Through a Lens, Brightly

A tour through Epson's LCD fab fascinates, but underscores some significant projector challenges in the home theater market. 7/07/2008 6:44 AM Eastern

Through a Lens, Brightly

A tour through Epson's LCD fab fascinates, but underscores some significant projector challenges in the home theater market.

EPSON IS THE MARKET LEADER IN LCD PROJECTION. Last May, several journalists got a first-hand look at how it got there. The company invited me and eight other journalists to visit the Epson Suwa Menami LCD panel manufacturing facility in Japan, which opened in 1985 and now spits out 550,000 LCD panels a year for use in business and home theater projectors. While many people have used an LCD projector, only a handful have seen the panel fabrication process. The tour, and a 3LCD jaunt that preceded it in April, were the first organized press tours Epson has ever staged for its LCD projector business unit.

I had toured TI's DLP fab in Dallas several years ago as part of a visit arranged by InFocus. Back then, we had to suit up in special outfits to enter the Class 10,000 clean-room environment where we watched DMD wafers zip by on overhead tracks, carrying silicon to and from the photolithography, etching, washing, and mounting machinery.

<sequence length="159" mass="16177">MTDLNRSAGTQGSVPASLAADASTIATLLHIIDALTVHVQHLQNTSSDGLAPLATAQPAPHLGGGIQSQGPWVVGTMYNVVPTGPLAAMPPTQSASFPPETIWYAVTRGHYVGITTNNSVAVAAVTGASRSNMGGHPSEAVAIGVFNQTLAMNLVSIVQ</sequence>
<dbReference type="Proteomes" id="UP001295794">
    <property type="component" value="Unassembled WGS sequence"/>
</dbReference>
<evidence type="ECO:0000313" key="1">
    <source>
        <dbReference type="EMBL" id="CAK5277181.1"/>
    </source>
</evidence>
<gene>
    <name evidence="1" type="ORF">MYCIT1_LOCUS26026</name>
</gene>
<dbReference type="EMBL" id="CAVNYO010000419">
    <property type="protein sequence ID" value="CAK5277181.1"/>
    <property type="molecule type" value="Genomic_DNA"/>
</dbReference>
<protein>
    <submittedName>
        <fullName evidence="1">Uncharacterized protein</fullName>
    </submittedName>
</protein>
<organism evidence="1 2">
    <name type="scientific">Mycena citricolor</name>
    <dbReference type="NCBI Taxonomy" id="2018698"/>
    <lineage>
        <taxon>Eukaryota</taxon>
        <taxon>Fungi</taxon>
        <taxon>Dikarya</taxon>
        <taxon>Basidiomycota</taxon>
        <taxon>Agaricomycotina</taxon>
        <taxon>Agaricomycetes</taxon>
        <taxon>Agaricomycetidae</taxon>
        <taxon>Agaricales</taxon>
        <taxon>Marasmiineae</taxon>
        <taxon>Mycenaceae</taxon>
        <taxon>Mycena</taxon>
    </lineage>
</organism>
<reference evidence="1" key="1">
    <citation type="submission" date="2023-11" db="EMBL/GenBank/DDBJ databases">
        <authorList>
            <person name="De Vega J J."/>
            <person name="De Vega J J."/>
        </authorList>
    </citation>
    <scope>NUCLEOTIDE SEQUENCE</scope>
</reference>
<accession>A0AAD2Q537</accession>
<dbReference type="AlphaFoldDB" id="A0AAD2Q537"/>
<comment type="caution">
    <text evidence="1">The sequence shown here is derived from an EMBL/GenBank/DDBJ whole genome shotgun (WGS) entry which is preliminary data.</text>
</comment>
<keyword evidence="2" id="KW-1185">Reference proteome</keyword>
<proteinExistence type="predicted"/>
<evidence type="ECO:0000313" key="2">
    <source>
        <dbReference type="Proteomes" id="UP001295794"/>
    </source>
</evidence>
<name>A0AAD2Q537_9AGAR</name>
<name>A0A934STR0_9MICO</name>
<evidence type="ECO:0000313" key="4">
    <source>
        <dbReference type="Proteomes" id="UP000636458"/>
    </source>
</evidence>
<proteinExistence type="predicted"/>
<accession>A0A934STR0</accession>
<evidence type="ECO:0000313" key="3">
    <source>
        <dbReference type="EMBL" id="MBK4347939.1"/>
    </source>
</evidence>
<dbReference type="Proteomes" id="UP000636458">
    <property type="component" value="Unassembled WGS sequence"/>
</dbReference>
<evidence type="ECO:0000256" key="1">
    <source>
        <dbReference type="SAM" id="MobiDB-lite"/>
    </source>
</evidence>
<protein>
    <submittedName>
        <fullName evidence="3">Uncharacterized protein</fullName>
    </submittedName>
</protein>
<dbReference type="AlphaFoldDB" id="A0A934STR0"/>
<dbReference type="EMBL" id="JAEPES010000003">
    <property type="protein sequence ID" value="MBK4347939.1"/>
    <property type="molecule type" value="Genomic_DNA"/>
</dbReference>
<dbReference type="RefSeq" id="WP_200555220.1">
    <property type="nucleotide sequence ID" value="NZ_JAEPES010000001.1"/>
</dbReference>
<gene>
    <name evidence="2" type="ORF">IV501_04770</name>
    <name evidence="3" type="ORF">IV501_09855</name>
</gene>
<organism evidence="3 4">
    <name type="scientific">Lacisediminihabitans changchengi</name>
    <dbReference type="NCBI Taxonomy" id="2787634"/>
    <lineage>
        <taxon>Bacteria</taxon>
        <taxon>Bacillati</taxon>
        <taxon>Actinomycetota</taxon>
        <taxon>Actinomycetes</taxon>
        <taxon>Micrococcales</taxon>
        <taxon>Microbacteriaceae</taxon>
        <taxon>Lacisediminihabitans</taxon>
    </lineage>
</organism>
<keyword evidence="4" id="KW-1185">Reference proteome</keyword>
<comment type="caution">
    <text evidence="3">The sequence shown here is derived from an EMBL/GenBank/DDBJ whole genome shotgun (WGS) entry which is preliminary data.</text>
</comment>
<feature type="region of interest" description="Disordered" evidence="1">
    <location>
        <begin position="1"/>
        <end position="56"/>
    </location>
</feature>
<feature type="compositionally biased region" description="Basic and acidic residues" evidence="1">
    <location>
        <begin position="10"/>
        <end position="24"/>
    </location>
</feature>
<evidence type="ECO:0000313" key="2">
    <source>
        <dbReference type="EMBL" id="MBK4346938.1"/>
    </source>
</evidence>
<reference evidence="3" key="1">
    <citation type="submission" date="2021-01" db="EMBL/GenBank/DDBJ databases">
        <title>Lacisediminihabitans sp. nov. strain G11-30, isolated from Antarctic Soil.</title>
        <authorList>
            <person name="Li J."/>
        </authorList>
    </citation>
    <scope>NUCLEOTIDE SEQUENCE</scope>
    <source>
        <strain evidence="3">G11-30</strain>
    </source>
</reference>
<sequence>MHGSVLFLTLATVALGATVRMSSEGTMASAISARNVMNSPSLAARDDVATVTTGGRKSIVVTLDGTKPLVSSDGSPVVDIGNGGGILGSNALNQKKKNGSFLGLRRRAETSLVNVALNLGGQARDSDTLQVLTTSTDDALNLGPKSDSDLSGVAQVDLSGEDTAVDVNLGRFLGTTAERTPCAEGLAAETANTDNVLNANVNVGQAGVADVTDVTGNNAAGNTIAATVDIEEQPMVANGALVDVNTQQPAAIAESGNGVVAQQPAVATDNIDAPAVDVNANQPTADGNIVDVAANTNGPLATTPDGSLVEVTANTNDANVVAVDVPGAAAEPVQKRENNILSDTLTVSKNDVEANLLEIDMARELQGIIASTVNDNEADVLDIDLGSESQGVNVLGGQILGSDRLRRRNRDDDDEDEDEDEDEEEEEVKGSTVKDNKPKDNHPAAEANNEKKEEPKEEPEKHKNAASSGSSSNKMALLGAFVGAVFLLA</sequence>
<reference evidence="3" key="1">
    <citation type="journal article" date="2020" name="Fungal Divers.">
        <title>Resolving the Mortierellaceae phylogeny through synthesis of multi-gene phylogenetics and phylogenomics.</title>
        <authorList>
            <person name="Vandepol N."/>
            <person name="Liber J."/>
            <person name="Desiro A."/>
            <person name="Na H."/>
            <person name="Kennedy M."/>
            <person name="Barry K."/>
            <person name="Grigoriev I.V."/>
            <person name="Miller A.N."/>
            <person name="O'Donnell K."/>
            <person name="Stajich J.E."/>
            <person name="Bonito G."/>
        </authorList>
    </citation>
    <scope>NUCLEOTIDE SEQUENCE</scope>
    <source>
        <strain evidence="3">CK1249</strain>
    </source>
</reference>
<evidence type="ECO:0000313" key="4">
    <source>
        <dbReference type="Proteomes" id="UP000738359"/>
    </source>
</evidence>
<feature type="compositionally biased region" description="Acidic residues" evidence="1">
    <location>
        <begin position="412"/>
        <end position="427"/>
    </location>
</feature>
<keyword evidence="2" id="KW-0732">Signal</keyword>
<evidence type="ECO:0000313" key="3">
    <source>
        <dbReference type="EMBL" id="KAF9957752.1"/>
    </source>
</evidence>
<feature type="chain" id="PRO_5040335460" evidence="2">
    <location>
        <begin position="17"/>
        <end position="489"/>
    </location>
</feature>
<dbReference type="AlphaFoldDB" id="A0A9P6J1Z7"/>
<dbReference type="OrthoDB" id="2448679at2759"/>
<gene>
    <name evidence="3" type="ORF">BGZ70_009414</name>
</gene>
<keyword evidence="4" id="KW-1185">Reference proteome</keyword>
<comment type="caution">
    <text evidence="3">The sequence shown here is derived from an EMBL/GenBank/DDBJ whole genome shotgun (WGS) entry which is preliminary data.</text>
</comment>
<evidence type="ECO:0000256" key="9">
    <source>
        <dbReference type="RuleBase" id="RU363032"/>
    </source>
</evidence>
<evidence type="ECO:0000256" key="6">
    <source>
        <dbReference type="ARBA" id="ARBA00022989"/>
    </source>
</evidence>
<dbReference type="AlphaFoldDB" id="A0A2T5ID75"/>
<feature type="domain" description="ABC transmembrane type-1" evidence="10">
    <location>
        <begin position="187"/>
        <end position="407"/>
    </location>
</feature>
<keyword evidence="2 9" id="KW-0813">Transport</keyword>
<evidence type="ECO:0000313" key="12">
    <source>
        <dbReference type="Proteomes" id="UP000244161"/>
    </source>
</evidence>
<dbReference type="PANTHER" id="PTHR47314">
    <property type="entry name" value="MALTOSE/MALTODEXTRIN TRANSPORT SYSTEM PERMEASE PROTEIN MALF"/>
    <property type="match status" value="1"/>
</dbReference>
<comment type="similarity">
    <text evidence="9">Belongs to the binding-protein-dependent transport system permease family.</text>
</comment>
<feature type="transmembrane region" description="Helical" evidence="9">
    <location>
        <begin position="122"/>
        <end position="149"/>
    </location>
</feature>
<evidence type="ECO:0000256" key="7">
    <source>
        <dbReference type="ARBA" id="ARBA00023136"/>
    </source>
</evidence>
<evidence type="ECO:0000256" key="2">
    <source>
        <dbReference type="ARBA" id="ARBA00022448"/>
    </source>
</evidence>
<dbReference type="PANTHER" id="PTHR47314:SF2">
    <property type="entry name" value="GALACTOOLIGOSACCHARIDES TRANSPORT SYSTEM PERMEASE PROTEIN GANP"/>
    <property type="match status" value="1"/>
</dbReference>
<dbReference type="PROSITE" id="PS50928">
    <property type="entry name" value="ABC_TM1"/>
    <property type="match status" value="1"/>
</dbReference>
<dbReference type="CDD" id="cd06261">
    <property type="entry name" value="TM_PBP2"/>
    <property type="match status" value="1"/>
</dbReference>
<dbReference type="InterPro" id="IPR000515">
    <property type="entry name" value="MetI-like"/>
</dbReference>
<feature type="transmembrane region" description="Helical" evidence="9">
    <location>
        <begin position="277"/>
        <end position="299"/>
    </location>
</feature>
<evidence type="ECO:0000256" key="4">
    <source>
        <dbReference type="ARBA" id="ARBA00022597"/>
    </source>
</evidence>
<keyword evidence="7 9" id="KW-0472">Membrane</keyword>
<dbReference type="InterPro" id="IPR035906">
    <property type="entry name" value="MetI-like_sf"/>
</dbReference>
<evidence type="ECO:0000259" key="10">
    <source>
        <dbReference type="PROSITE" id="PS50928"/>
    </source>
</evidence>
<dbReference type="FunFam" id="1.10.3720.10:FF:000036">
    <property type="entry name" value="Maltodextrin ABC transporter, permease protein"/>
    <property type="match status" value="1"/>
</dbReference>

Things weren't much different in the Suwa Menami facility. We again dressed up in contamination-free suits and walked in groups to see individual chambers that enclosed the automated machinery used to apply photoresist to raw silicon wafers, etch those wafers, clean them, fill the liquid-crystalline compound, separate the individual panels (in this case, 0.7-inch 1920 x 1080p high-temperature polysilicon), mount them, and attach wiremold connectors for eventual installation in projectors.

There are 300 different steps to forming an LCD wafer, and the process takes about 30 days from start to finish. Three such panels are needed for the optical engine in each projector, so the annual output from Suwa Menami is enough to build about 183,000 projectors. The actual wafers measure 8 inches in diameter and resemble futuristic waffles before the individual panels are cut apart.

In 2007, Epson also opened a new LCD fab in Chitose on the island of Hokkaido, Japan, which we were unable to visit. This fab, which will primarily build panels for business projectors, employs 250 workers, uses larger wafers (12 inches), and has greater capacity for annual production, although no specific figure was given in our meetings.